Thoreau’s idea had a long pedigree. That the world was a household whose design told us how to live in it, so that social and political order should share basic features with natural order, was central to the medieval idea that analogies among the various “kingdoms” of creation expressed a common, underlying significance. Hierarchy and order, upheaval and anarchy, showed up in the harmony of the stars and the disruption a comet foretold, in the dominance of the eagle over the skies and the lion (earlier, in northern Europe, the bear) over land beasts. The “natural theologians” such as Henry More and, especially, John Ray, who set out to reconstruct this comprehensive order in response to threats from revolution and the Epicurean skepticism of Hobbes and others, gave the idea of natural harmony a more distinctly “economic” cast. They emphasized the complex scheme of mutual advantage that made every life form valuable to every other, rather than a straightforward hierarchy of species. The order they praised was thus full of paradoxes and surprising benefits, such as the vindication of “pests.” It also concentrated on relatively low-built, material benefits: although everything in creation bent ultimately toward salvation, the natural order worked largely to sustain its parts, rather than directly to a higher glory. Theirs was an account of nature for commoners as much as for kings, though nothing in it tended to displace kings.
In both respects, the natural theologians’ picture of the world had affinities with the theory of market economies that came into full force in the later eighteenth century, most famously in Adam Smith. That theory, too, focused on the material and social benefits that self-interested individuals pursued, rather than any more elevated purpose, and described order as arising in paradoxical and non-obvious ways from that pursuit. Smith, like his contemporary and great influence, David Hume, described morality, including political philosophy, as arising from certain emotions and habits of thought in human nature, rather than from a transcendent order. Because they rejected the idea that the natural world disclosed divine or other moral design – that how things are shows how they should be – it is easy to miss how much their theory of social order, or economy, has in common with an earlier, explicitly theological approach to social order. They distilled into human nature all the propensity to mutually advantageous harmony that had previously been rooted in a theory of nature itself, with human nature a continuous part of the larger fabric. As we have seen, in the American setting the affinity between a theory of nature and a market-oriented theory of the economy was more explicit and longer lived, largely because the idea of an open continent to the West was so important to the political economy in which figures like James Wilson and Thomas Jefferson expressed their vision of the United States.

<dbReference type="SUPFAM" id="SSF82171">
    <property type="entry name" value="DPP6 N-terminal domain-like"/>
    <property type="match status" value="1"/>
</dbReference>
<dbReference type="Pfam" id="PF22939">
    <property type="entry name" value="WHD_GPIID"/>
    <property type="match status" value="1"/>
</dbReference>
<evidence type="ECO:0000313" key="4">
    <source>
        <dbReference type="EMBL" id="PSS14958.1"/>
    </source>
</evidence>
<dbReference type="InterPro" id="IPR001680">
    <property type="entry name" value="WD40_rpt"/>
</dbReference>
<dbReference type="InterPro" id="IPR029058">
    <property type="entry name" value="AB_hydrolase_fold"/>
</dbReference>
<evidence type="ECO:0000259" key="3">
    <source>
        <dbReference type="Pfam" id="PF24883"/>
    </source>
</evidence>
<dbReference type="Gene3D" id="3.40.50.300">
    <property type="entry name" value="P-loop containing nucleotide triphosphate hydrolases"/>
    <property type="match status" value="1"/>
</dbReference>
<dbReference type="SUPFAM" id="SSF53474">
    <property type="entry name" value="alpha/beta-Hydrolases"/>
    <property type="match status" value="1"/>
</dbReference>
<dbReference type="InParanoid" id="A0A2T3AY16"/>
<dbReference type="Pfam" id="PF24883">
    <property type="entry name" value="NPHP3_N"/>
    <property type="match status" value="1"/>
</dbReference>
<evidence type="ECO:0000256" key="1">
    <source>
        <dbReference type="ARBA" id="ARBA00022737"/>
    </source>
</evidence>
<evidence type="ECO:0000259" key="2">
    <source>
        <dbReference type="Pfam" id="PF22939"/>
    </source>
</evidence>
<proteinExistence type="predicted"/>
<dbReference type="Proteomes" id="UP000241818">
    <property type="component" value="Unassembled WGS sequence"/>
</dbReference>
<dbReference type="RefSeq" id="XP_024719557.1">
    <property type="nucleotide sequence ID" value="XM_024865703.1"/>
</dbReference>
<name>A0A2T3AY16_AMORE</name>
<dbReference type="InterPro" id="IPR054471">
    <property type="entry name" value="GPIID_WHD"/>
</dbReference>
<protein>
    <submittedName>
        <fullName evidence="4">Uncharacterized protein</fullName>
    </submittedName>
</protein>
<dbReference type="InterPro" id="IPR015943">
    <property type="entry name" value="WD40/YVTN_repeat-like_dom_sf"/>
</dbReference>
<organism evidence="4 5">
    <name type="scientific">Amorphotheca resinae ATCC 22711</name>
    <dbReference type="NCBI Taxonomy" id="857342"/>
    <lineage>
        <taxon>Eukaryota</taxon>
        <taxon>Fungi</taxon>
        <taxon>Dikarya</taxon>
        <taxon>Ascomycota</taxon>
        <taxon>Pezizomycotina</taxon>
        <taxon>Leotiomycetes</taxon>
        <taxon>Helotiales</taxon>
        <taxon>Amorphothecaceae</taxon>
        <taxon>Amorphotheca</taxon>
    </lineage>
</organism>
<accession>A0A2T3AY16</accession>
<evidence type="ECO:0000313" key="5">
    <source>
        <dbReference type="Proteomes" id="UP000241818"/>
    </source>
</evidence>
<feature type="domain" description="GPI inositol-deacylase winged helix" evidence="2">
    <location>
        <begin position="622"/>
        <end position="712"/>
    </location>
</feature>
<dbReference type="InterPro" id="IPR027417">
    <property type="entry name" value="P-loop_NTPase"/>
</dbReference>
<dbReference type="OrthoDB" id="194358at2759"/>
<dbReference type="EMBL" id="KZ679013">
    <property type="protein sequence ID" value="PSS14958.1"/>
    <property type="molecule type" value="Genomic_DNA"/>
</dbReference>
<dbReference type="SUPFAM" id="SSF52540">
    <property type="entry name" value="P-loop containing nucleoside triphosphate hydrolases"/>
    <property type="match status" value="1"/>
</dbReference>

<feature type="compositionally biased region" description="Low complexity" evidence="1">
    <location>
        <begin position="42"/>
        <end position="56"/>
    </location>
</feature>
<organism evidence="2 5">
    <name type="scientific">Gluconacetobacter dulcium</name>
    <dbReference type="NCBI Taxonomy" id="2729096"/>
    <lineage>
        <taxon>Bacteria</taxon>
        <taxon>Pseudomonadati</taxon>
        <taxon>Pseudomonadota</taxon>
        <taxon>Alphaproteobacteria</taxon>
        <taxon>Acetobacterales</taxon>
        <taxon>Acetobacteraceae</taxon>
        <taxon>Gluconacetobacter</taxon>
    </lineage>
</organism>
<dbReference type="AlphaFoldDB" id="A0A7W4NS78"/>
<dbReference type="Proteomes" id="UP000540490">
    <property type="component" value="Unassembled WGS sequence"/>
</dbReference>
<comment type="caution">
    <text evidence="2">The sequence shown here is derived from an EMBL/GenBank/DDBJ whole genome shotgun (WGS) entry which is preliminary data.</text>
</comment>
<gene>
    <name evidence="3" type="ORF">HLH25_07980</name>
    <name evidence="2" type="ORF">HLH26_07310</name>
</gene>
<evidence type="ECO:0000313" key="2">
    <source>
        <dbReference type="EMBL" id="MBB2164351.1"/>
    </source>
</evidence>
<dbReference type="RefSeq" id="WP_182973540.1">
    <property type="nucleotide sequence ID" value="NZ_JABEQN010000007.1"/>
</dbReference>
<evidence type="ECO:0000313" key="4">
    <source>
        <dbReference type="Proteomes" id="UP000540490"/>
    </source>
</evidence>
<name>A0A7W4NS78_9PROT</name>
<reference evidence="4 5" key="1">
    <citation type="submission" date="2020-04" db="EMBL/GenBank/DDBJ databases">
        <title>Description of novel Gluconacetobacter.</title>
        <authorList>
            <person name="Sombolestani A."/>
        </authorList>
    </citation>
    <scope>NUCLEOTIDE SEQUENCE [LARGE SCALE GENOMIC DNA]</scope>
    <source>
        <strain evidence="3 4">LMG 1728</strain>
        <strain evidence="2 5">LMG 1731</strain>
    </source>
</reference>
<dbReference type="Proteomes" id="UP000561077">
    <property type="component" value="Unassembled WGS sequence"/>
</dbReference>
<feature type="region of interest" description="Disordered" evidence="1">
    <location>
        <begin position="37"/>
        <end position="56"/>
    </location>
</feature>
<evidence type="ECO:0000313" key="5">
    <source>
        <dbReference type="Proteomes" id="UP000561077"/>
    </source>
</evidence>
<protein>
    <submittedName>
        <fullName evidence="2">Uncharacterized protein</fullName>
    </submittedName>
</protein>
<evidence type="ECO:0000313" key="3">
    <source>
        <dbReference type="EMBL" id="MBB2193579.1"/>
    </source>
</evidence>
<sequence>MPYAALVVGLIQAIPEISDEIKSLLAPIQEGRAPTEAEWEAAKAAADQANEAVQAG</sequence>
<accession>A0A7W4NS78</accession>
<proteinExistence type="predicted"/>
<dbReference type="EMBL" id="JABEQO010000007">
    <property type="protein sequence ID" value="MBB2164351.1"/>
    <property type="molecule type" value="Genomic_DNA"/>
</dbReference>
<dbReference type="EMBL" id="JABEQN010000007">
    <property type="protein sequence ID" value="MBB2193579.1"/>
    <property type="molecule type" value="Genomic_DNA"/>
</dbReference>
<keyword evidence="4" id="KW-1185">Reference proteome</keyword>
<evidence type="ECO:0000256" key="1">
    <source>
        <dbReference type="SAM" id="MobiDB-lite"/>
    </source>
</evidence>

Thoreau was writing in the America this idea had helped to create, where the cornerstones of public philosophy included the dignity of labor, nature’s need to be fruitfully cultivated, and an image of national destiny in which westward development would extend both liberty and wealth. In Walden and essays like “Life Without Principle,” he insisted that this way of thinking shut out the highest things: the dignity of reflection and contemplation, the value of nature as a contemplative object and source of insight, and an image of national destiny that focused on freedom of the mind as a necessary condition of political and social liberty. Making good on this second set of ideas, he argued, would require building a different kind of house in the world, both in our minds and in our work.
Thoreau insisted on taking seriously that the American economy was a mode of relating to the natural world as well as to one another. Moving across the continent, Americans would shape nature in answer to how they had learned to imagine it, and would become the kinds of selves they already supposed themselves to be. What they valued, they would make and become. This was the national significance of Thoreau’s adage that reality answers faithfully and invariably to our conceptions of it. An economy implied ideas both about good human lives and about the natural world, a connection that had been vivid in the natural theologians but suppressed in their Scottish Enlightenment successors. The right shape of an economy, though, could not simply be reckoned from the blueprint of the world. Instead, it was a matter of choosing. In that choice, what Americans valued, how they related to one another, and what they made of the natural world were unavoidably tied together.